Former Food and Drug Administration Commissioner Scott Gottlieb said Friday that mandating social distancing of 6 feet throughout the coronavirus pandemic "has probably been the single costliest mitigation tactic."
Gottlieb's comments came the same day the Centers for Disease Control and Prevention released updated guidance essentially saying that 3 feet is adequate social distancing if masks are worn. The new guidelines mainly addressed schoolchildren.
What did Gottlieb say?
Speaking on CNBC's "Closing Bell," Gottlieb shockingly admitted the 6-foot social distancing requirement was not "based on clear science."
"The 6-foot distancing requirement has probably been the single costliest mitigation tactic we've employed in response to COVID," Gottlieb said.
"And it really wasn't based on clear science," he added. "We implemented it early on based on an assumption coronavirus was going to spread like influenza, and there had been some prior research that flu spread predominately through droplets, and if you stated 6 feet apart from people, it reduced droplet transmission."
However, Gottlieb explained scientists learned COVID-19 spreads "through aerosols — not just droplets."
"So, probably 6 feet isn't as effective as it would be if this was purely droplet transmission," Gottlieb said. "I think the fact that we've probably over-relied on a flu-based model caused us to under appreciate the role of aerosol transmission, and probably caused us to overestimate contaminated surfaces as a source of spread. It probably caused us to underestimate the utility of high-quality masks in reducing transmission. It probably caused us to overestimate the impact of distancing to 6 feet."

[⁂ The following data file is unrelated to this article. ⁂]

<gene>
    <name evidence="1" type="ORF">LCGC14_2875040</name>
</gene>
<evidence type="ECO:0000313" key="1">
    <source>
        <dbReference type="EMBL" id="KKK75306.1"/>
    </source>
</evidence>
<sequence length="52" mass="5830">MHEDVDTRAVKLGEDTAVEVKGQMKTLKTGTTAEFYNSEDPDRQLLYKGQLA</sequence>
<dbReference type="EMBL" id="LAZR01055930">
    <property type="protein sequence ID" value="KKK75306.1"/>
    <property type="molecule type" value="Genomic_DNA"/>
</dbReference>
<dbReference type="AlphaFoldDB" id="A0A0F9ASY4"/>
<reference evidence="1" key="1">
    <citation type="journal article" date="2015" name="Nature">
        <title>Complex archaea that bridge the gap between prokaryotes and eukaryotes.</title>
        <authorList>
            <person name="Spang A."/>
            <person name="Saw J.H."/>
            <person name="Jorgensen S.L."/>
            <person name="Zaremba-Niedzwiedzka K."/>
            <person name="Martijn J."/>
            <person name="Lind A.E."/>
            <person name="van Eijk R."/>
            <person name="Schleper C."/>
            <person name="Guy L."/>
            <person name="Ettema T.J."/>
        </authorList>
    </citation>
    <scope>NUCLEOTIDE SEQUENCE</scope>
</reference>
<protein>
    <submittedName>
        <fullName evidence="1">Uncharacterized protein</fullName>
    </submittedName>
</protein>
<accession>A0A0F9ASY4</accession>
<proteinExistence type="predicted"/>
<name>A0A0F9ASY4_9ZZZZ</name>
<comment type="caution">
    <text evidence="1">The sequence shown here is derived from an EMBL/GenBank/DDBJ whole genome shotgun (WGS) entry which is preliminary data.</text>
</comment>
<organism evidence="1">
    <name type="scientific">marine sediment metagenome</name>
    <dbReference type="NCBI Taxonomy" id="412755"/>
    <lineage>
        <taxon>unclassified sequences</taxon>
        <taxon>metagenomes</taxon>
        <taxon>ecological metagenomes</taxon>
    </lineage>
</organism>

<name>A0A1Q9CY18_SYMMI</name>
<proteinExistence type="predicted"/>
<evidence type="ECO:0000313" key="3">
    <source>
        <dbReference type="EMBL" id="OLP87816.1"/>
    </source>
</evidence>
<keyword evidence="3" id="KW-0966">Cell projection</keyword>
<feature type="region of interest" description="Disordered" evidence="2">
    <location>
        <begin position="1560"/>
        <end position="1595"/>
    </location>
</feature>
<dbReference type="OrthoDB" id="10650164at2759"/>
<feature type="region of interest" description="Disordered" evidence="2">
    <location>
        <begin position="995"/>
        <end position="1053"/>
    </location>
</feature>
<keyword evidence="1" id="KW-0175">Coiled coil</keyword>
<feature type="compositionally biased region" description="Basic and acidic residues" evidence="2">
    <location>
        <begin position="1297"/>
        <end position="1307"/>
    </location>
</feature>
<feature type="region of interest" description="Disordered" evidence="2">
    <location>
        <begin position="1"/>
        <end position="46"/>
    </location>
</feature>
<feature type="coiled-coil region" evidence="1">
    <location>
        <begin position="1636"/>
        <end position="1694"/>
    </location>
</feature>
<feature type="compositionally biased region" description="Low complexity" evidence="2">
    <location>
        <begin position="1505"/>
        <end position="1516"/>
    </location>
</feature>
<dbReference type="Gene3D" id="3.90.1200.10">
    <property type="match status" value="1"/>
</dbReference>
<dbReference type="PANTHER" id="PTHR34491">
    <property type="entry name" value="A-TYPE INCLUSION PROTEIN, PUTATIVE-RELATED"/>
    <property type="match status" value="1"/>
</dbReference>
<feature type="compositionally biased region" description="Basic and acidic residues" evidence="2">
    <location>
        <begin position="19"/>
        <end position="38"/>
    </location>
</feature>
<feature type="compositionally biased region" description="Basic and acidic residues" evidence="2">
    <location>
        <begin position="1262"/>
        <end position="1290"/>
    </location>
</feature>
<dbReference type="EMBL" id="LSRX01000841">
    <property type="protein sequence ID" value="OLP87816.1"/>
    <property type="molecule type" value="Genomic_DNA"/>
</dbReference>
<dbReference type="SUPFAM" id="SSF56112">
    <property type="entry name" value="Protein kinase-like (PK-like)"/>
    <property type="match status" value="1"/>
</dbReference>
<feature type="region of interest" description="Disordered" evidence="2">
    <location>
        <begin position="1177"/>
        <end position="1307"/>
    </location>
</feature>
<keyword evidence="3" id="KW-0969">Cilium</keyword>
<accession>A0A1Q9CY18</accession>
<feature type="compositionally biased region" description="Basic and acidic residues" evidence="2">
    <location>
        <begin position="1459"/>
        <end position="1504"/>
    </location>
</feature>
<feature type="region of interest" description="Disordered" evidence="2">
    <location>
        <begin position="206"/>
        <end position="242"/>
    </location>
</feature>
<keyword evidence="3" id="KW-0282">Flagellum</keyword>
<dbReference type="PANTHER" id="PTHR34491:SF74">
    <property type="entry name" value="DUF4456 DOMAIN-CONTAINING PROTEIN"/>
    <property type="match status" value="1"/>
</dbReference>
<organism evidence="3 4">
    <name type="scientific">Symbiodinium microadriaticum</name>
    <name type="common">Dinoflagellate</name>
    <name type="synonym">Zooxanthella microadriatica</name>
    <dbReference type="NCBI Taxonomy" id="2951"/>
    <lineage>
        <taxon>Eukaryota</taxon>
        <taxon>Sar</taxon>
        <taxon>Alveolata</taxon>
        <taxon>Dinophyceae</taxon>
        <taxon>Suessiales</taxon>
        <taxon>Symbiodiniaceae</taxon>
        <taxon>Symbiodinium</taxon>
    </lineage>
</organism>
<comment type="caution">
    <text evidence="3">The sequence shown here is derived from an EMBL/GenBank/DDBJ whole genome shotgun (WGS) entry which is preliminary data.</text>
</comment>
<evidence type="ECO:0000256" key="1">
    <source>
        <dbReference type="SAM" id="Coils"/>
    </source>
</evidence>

"We should have re-adjudicated this much earlier," Gottlieb admitted.
"This six-foot distancing requirement has probably been the single costliest mitigation tactic that we've employed… https://t.co/2EzSWhjt8J— CNBC's Closing Bell (@CNBC's Closing Bell)1616187934.0
What about the biggest mistake?
Gottlieb said on CBS' "Face the Nation" earlier this month the failure to mandate mask wearing at the beginning of the pandemic was "the single biggest mistake because it was the easiest intervention that we could have reached for early to prevent spread."
"I think this was a real failure to detect all of the asymptomatic spread. We overestimated the role of fomites, of contaminated surfaces in spreading this virus, because we weren't recognizing all the spread that was happening from asymptomatic individuals, because we weren't doing good tracking and tracing. We were using a flu-model to detect COVID spread and it wasn't applicable," Gottlieb explained.
"If we had recognized earlier all this spread through asymptomatic transmission and the fact that this is spreading not just through droplets but also aerosolization, enclosed environments, we probably would have recommended masks and high-quality masks much earlier," he continued. "So that was probably the single biggest mistake, largely because it was a single easiest intervention that we could have reached for early."